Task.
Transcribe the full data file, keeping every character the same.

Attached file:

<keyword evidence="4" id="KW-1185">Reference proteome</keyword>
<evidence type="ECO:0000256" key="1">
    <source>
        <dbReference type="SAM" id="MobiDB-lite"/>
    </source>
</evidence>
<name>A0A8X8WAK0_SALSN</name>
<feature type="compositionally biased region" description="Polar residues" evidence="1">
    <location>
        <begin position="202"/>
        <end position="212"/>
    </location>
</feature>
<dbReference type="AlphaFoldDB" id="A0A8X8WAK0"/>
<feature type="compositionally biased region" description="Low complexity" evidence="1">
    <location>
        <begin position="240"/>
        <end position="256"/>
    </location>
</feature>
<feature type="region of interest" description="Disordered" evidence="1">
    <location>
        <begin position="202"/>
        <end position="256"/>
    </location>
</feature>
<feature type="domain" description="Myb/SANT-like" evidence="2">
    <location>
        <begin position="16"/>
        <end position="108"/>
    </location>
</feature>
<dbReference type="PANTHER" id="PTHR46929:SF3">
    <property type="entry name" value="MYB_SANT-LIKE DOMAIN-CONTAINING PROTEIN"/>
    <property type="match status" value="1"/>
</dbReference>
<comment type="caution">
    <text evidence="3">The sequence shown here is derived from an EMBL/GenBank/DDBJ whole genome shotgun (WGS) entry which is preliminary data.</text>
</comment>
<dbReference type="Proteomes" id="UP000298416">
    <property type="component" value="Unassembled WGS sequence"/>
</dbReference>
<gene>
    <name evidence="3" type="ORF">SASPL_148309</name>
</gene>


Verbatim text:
<keyword evidence="4" id="KW-1185">Reference proteome</keyword>
<evidence type="ECO:0000256" key="1">
    <source>
        <dbReference type="SAM" id="MobiDB-lite"/>
    </source>
</evidence>
<name>A0A8X8WAK0_SALSN</name>
<feature type="compositionally biased region" description="Polar residues" evidence="1">
    <location>
        <begin position="202"/>
        <end position="212"/>
    </location>
</feature>
<dbReference type="AlphaFoldDB" id="A0A8X8WAK0"/>
<feature type="compositionally biased region" description="Low complexity" evidence="1">
    <location>
        <begin position="240"/>
        <end position="256"/>
    </location>
</feature>
<feature type="region of interest" description="Disordered" evidence="1">
    <location>
        <begin position="202"/>
        <end position="256"/>
    </location>
</feature>
<feature type="domain" description="Myb/SANT-like" evidence="2">
    <location>
        <begin position="16"/>
        <end position="108"/>
    </location>
</feature>
<dbReference type="PANTHER" id="PTHR46929:SF3">
    <property type="entry name" value="MYB_SANT-LIKE DOMAIN-CONTAINING PROTEIN"/>
    <property type="match status" value="1"/>
</dbReference>
<comment type="caution">
    <text evidence="3">The sequence shown here is derived from an EMBL/GenBank/DDBJ whole genome shotgun (WGS) entry which is preliminary data.</text>
</comment>
<dbReference type="Proteomes" id="UP000298416">
    <property type="component" value="Unassembled WGS sequence"/>
</dbReference>
<gene>
    <name evidence="3" type="ORF">SASPL_148309</name>
</gene>